Two thirds of tech professionals believe that organizations are not doing enough to tackle racial inequality. After all, many companies simply hire a DEI consultant, do some training, and then go home.
You want to take a unique but powerful approach to DEI, Deltek, the world’s leading provider of software and solutions for project-based businesses, has looked at and removed all exclusive terminology in its software code. By removing terms such as “master” and “blacklist” from corporate coding, Deltek is working to ensure that diversity and inclusion flow into every aspect of their organization.
Business Chief North America speaks with Lisa Roberts, Senior Director of HR and Leader of Diversity & Inclusion at Deltek to find out more.
Why should companies care about removing business biases in their software code today?
We know that words can have a profound effect on people and leave a lasting impression. Many of the words that have been used in a technology environment were created many years ago and can be harmful to our customers and employees today. Businesses should use words that have a positive impact and help create a more inclusive culture in their organization
What effects can exclusive conditions have on employees?
Exclusive conditions can have a significant impact on employees. It starts with the words we use in our job postings to describe the responsibilities in the position and of course we see this in our software code and other business areas as well. Exclusive terminology can be hurtful and even make employees feel unwelcome. This can affect a person’s desire to join the team, stay with a company, or ultimately choose to leave them. All of these critical actions affect the bottom line of the organization.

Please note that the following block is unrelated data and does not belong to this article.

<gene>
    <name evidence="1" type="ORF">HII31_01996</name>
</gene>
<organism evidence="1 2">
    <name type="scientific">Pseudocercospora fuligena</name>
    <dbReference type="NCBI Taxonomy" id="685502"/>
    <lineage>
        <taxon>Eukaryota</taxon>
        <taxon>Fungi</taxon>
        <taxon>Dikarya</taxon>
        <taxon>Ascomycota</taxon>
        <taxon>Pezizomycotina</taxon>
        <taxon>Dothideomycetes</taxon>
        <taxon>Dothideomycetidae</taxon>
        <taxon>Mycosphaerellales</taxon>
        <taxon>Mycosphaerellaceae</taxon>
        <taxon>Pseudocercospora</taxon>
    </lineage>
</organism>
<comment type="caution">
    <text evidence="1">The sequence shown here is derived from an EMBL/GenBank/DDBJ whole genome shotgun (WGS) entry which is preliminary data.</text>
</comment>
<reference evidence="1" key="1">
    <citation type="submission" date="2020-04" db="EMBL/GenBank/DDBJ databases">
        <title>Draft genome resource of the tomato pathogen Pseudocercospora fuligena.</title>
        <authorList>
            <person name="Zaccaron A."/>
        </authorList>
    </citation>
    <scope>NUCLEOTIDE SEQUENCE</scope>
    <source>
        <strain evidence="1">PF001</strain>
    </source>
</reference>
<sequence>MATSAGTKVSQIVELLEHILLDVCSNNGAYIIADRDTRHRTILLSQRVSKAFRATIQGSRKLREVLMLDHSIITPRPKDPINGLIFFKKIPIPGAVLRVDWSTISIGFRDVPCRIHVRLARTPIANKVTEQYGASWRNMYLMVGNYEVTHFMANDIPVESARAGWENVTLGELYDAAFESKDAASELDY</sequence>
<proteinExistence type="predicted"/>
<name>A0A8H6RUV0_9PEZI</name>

Please explain how Deltek removed the bias terminology from its software code
Deltek’s engineering team has removed biased terminology from our products as well as from our documentation. The terms that we focused on first and that were easy to identify include blacklist, whitelist, and master / slave relationships in data architecture. We have also made some progress in eliminating gender-based language, e.g. B. when changing he and you to you in some documentation as well as in heteronormative language. We see this most often in pick lists asking you to identify someone as your husband or wife. The work is not done yet, but we are proud of how far we have come with this exercise!
What steps is Deltek taking to ensure that biased terminology does not end up in its code in the future?
What we do at Deltek, and what other companies can do, is accountable to employees to see when this is happening – when you see something, say something! We also listen to our customers’ feedback and have heard their feedback on the matter. These are both very reactive things, of course, but we are also proactive. We have created guidelines that identify words that are more inclusive and also just best practices for communicating that involves and respects others.
What advice would you give to other HR leaders looking to improve DEI efforts within enterprise technology?
My simple advice is to start with what makes sense for your organization and culture. To do nothing is worse than to do something. And one of the best places to start is to recognize that this isn’t just an HR initiative. Every employee owns the success of D&I efforts, and employees want to help make the company better. For example, removing biased terminology was an action initiated by our engineering and product strategy teams at Deltek, rather than by HR. You can get employee votes by soliciting feedback through engagement surveys, focus groups, and town halls. We hear great recommendations from employees and we use these opportunities to improve.